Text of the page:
Jane Crosby from Hart Brown Solicitors advises business on best practices and policies in managing mental health issues
Harry and Meghan have done a significant amount to highlight an awareness of the issues faced by people suffering from mental health but what are companies doing to help their own employees with problems?
On 6th February a great initiative “Time to Talk Day” brings awareness to these issues and is a real opportunity for employers to review how their policies and culture compare against best practice in mental health awareness. “Time to Talk Day” is a campaign started by Time To Change and aims to bring the nation together to get talking and break the silence around mental health problems. This is only one day but companies need to be mindful of mental health issues throughout the year.
According to the World Health Organisation, lost productivity due to mental illness costs Europe US$140 billion per year. In the UK, workplace mental illness is estimated to cost 2% of GDP and the latest statistics from the Health & Safety Executive (HSE) show that work-related stress, depression or anxiety now represents 44% of all work-related ill health and 54% of working days lost – a total of 12.8 million days in 2018/19.
Due to the changing world of technology, a huge burden is placed on employees to always be available for work and respond quickly to work demands. The HSE found that workload pressures, tight deadlines, too much responsibility, and a lack of managerial support were the main reasons given as the cause of workplace stress.
Email communication has meant that employees have to respond quickly to the needs of the business; while this may be good for a company’s profits in the short term but how many companies encourage their employees to take a break from the strain of workplace pressures by switching of their computers? For many businesses, it is not realistic to have employees unavailable for large parts of the day, but managerial staff can still encourage their staff to make sure they take their allocated rest breaks so their concentration level is improved.
The continuing rise in such figures highlights the need for companies to increase their focus on mental health to ensure employee wellbeing and help reduce staff grievances and sick leave.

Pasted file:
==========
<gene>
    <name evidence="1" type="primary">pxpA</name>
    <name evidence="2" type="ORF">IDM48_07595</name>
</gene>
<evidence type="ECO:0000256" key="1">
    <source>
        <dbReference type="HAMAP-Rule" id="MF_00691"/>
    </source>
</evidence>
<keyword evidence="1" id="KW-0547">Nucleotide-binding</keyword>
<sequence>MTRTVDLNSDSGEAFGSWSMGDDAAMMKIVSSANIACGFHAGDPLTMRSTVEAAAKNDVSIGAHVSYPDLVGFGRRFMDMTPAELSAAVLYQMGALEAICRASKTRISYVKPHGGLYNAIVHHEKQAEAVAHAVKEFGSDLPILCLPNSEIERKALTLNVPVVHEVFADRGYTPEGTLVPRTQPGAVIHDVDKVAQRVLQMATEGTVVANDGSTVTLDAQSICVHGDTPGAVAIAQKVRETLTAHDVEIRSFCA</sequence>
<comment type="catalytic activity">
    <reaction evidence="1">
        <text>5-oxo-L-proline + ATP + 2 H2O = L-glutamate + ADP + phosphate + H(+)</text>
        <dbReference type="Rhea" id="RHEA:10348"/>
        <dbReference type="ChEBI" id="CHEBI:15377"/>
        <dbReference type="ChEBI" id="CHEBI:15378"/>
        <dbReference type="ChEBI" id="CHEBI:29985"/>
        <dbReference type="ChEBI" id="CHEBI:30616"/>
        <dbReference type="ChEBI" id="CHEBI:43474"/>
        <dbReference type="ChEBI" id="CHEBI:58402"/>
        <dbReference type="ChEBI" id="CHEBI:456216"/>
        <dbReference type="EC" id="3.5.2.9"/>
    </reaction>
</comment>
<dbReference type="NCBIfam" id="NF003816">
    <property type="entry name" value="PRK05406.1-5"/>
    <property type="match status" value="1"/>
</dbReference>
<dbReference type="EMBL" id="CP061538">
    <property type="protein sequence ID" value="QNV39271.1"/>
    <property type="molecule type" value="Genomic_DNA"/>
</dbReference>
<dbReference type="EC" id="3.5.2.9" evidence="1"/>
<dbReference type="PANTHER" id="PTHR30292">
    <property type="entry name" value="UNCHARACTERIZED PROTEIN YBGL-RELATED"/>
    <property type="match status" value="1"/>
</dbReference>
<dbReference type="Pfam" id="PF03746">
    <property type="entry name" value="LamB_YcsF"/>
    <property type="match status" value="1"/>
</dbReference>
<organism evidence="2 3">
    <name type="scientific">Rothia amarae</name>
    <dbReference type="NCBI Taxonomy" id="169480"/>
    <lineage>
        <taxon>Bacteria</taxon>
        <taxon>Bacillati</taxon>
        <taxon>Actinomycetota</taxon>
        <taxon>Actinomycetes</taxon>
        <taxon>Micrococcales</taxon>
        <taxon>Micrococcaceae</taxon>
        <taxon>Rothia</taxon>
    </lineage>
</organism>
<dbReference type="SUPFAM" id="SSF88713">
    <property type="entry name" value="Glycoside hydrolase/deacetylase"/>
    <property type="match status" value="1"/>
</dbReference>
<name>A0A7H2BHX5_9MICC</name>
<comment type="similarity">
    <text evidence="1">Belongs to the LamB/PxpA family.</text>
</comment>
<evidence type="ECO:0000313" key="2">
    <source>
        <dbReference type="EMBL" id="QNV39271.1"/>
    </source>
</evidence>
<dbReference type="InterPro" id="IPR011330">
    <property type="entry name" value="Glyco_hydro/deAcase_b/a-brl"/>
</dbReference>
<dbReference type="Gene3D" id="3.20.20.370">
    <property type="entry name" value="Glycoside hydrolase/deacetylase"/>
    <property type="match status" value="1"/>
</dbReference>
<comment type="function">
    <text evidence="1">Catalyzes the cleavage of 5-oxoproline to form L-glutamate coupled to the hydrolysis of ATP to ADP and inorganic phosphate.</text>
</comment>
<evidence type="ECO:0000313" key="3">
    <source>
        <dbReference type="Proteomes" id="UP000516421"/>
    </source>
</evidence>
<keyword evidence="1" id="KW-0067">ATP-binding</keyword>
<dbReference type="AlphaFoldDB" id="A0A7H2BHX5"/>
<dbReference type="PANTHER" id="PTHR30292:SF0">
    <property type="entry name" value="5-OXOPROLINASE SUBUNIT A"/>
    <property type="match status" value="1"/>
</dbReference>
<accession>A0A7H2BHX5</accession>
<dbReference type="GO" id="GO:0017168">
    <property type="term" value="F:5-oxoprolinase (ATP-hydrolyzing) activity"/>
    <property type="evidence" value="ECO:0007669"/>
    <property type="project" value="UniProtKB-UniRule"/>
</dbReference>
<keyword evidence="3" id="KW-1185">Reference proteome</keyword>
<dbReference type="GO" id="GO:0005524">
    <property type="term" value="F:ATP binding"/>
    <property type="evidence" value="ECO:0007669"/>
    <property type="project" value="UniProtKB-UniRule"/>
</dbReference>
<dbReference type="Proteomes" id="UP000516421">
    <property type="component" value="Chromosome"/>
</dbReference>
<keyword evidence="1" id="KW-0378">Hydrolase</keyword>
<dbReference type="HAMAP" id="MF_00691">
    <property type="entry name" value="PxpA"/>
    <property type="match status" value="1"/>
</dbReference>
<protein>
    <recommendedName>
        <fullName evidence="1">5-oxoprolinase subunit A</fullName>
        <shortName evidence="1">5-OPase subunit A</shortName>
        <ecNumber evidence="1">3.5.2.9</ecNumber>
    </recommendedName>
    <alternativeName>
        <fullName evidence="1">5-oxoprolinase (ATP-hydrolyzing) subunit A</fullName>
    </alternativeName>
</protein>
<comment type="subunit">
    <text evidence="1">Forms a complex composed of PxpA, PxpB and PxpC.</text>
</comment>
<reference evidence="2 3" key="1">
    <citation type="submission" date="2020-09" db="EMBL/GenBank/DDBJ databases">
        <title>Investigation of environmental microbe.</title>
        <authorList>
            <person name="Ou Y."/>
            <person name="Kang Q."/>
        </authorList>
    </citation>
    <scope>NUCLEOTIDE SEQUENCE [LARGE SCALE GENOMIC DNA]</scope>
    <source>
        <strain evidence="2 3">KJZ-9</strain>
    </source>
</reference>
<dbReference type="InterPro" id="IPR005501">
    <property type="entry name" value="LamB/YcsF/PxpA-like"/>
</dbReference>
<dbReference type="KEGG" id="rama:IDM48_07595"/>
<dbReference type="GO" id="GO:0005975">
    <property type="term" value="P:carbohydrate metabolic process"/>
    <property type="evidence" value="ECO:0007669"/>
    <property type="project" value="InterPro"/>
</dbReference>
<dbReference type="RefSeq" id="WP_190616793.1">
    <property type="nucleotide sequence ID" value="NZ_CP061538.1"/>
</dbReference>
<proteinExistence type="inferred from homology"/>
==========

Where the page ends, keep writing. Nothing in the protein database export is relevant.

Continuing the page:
Employers have a legal duty and responsibility to look after employees from stress at work by undertaking a risk assessment and acting on it, but in reality it is often simple acts of communication from the managerial staff which can help an employee and make a real difference. Interest and concern in employees’ wellbeing and maintaining open channels of communication between all levels of staff, will help positive company culture to succeed and ultimately increase productivity.
Where an employee is suffering from a mental health condition which has a long-term effect on day to day activity, this may be classed as a disability, requiring the employer to take positive action under the Equality Act 2010. The Equality Act makes it unlawful for an employer to treat a disabled person less favourably because of their disability, without a justifiable reason.
Severe depression or anxiety is not enough on its own to meet the definition of ‘disability’ under the Equality Act, unless it has a substantial, long-term impact on an individual’s abilities. But, whatever the extent of an individual’s mental health issues, there is a responsibility on the employer to provide support and protection from unfair or discriminatory treatment.
Employees need to feel trust that their company culture allows them to speak up if they see a person is struggling because often by communicating with the employee you may find out they are suffering from personal problems. With this knowledge you can implement policies such as “unpaid leave” or “remote working” which may assist those people who are trying to balance the needs of family life while also working full time.
A good starting point is to review processes and practice to see whether they provide support and protection from unfair or discriminatory treatment. If there are gaps, then make sure they are closed. In the same way that employees with physical issues need to be supported to fulfil their role, by seeking out reasonable adjustments to support them, the same applies for anyone with mental health issues.
Remember when someone says that they are “fine” maybe ask again and ask, “how are you really feeling?”
To speak to Jane directly about this, or any other Employment-related matter, please email JZC@hartbrown.co.uk or call 01483 887766.
This is not legal advice; it is intended to provide information of general interest about current legal issues.